Your question stipulates a hypothetical that is always held out at the early stage of the EMU football cycle, but never is achieved. So, you’re asking “if what has never happened does happen, isn’t that a success?” The question presumes that the effort is worthwhile. I’d rather to focus on the fiscal costs of any Division 1 football program at EMU — many millions of dollars taken from students’ education for a subsidized form of entertainment that has no measurable market value, or consumer demand.

    But sure, if the coach proves himself the Great Man that he and all new coaches at EMU are held up to be; if he wins a season or two, or more; if his EMU teams rise from the very bottom to the top half of the rankings; sure, that’d be a success. Would that be enough to benefit EMU, the university? Probably not, but it would take a miracle and more good money after bad.

    If you’re serious about educating EMU students, you’d have to ask, is the success on the field worth $24 million out of about $300 million annual expenditures at EMU? $24 M. is about what EMU spends on athletic subsidies (money from taxpayers and students but used on athletics), and most of that, in an honest analysis, is used to support football or basketball, in one way or another.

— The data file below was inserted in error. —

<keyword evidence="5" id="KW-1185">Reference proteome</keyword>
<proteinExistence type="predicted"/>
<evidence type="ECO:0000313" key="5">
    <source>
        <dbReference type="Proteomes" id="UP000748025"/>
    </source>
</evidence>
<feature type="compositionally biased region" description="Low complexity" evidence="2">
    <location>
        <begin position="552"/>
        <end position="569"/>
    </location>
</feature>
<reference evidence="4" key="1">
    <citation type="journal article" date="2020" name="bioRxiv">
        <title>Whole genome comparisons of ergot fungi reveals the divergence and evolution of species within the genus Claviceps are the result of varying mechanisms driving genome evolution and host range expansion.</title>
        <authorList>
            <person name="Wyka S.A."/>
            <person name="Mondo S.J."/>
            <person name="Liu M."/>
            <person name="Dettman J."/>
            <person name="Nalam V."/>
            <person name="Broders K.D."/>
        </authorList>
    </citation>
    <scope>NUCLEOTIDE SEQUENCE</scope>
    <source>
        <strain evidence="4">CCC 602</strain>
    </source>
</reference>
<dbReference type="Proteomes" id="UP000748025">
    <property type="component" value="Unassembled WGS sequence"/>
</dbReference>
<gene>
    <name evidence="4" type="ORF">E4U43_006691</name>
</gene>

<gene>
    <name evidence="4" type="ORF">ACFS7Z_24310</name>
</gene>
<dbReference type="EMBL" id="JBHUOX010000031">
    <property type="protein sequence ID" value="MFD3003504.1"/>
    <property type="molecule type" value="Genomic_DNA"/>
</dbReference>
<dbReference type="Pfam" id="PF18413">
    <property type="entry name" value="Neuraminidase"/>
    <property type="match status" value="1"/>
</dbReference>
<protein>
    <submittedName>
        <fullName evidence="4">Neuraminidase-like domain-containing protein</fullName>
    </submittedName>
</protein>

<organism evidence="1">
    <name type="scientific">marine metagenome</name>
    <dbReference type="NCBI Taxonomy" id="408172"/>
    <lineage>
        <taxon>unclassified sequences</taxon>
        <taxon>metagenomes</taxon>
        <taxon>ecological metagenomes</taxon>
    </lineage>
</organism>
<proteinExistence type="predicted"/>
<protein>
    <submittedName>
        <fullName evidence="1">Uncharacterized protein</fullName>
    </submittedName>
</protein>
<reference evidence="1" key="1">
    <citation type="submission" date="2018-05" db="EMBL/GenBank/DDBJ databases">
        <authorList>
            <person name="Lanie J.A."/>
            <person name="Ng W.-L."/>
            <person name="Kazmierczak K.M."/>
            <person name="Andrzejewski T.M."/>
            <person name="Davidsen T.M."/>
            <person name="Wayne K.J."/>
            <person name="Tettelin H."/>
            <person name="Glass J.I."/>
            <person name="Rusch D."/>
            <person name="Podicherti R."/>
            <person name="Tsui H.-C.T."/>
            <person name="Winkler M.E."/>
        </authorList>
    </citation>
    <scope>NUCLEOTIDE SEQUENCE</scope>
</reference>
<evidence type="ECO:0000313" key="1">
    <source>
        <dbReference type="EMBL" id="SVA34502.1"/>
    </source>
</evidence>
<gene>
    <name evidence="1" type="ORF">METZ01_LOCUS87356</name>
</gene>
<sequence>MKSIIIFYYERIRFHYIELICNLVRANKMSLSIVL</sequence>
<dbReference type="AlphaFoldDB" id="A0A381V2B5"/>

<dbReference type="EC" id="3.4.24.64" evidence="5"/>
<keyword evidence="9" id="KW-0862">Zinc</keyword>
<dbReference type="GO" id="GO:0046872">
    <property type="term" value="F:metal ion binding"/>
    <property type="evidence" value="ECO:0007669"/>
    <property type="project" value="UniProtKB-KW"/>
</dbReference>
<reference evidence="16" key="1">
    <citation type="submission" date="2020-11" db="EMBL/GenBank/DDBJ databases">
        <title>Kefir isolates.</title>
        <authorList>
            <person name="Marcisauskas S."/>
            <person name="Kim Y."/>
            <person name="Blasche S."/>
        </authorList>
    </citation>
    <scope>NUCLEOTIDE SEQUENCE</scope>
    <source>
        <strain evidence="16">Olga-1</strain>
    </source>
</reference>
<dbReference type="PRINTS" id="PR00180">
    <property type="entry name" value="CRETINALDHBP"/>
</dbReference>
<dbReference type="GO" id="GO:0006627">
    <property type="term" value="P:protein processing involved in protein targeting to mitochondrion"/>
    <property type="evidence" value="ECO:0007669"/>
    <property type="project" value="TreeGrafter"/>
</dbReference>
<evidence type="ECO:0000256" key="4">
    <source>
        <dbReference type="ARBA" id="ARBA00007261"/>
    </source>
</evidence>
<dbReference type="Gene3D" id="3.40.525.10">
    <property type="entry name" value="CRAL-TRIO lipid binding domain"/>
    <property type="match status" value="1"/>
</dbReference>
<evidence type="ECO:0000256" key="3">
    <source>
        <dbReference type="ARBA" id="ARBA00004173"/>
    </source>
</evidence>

For instance, why do we have crew? Because President Kirkpatrick wanted a quick Title IX way to protect football — hence, EMU created a crew team, with many female players. EMU crew exists to protect EMU football team. Sam Kirkpatrick told me so himself.

    These facts take nothing away from the crew members, football players, or the new coach. But reality is tough! Even if you don’t face it head on.

    Education First!

  11. I just asked if this coach winning and removing the stigma of EMU as a loser school would qualify as a success in that the school wont be known for its losing football program but known for all the other things peer institutions would be known for?

    Somewhere in your redundant rant you agreed with that assessment, I think.

  12. Grady, yes, as I think I plainly wrote: if the new coach does all the things now expected of him, that would be a success. That degree of success would nearly take a miracle, and would plainly take many millions of dollars in spending, from student derived revenue, that students might well prefer to be spent on education.

    Not all statements that are longer that a few lines are “redundant” and many issues are complex enough that a few lines can’t describe them properly. Sorry to have lost your interest!

    A good holiday season to you. Go Eagles. Education First!